FT 09-C Baseball, America, and the World
In 1903 the Boston Americans defeated the Pittsburgh Pirates, a team from under 600 miles away and claimed the title of World Champion. Last spring, Japan outlasted fifteen other national teams from around the globe to repeat as winner of the World Baseball Classic. Baseball, once called “America’s national pastime,” has been part of US culture from the earliest days of the country, and some think the sport embodies critical features of the American character. But, today, baseball is global. What happens when this “quintessentially American game” is exported to Asia and the Caribbean? What happens when the US is no longer dominant?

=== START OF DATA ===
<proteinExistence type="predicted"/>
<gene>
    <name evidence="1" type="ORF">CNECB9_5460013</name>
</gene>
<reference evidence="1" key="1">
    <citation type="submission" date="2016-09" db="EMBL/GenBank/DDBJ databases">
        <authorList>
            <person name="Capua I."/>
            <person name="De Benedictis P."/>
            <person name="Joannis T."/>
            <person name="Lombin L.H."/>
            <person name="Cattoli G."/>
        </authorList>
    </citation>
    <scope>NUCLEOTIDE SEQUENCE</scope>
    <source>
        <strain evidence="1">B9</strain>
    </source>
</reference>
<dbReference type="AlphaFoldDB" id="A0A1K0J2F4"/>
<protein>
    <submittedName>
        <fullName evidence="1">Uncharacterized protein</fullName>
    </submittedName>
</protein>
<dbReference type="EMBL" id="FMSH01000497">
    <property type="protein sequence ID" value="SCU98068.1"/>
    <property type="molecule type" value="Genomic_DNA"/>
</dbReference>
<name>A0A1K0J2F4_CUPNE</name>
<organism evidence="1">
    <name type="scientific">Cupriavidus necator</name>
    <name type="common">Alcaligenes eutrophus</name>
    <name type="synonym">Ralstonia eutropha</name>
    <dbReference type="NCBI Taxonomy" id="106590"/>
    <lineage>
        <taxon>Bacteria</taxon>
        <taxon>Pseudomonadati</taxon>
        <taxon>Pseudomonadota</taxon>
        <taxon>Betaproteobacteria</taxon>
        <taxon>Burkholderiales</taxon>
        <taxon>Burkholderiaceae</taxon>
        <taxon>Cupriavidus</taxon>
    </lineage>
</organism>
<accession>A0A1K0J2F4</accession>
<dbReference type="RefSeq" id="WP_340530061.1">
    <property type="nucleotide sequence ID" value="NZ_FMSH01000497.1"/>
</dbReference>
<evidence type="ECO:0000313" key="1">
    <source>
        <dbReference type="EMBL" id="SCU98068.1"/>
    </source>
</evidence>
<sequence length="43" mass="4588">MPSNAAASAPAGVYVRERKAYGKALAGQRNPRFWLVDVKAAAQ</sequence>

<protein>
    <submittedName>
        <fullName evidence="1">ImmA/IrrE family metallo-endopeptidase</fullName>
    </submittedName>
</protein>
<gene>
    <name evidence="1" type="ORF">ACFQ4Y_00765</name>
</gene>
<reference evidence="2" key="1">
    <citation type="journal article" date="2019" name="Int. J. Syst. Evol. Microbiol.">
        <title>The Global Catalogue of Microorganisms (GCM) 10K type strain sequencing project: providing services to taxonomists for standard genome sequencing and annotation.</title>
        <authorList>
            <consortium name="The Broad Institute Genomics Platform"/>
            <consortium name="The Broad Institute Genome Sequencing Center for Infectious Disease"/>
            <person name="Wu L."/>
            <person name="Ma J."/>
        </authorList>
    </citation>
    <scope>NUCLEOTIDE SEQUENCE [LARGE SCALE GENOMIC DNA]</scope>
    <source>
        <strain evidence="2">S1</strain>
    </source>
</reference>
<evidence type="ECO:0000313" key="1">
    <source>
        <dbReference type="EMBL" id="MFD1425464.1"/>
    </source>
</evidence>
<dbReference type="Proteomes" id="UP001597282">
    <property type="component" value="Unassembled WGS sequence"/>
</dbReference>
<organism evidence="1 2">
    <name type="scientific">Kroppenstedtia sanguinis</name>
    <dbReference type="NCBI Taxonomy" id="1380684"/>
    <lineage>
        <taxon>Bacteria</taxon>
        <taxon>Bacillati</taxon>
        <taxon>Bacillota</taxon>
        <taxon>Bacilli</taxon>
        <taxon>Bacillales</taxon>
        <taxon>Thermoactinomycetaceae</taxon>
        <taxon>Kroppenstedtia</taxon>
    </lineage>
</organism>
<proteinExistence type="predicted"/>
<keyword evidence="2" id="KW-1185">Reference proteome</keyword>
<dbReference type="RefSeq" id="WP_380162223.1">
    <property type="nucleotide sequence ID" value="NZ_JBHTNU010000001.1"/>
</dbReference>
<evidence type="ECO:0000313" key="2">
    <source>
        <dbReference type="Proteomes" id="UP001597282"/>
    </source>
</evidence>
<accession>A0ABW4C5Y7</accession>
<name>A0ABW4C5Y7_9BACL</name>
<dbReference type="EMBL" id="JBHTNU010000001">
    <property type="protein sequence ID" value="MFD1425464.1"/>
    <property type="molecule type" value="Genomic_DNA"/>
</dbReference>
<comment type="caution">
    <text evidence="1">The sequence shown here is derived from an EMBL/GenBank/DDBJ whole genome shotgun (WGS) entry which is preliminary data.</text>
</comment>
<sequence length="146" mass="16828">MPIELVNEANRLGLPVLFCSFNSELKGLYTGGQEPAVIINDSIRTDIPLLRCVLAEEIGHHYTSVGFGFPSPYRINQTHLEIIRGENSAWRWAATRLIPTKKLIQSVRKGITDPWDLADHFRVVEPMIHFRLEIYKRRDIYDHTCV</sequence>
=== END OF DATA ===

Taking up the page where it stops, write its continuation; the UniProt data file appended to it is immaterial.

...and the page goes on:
This tutorial will explore various aspects of the sport—its history, literature, economics, aesthetics, rules, rites and rituals—in the US and around the world. In addition to reading excellent books about baseball—such as Moneyball, Men at Work, The Natural, The Samurai Way of Baseball: The Impact of Ichiro and the New Wave from Japan, Baseball without Borders: The International Pastime—and viewing documentaries (e.g., Ken Burns’ series, Baseball) and other films (e.g., Field of Dreams), we will attend a major league game in Cincinnati on Sunday October 4.w
Butler, Melissa A.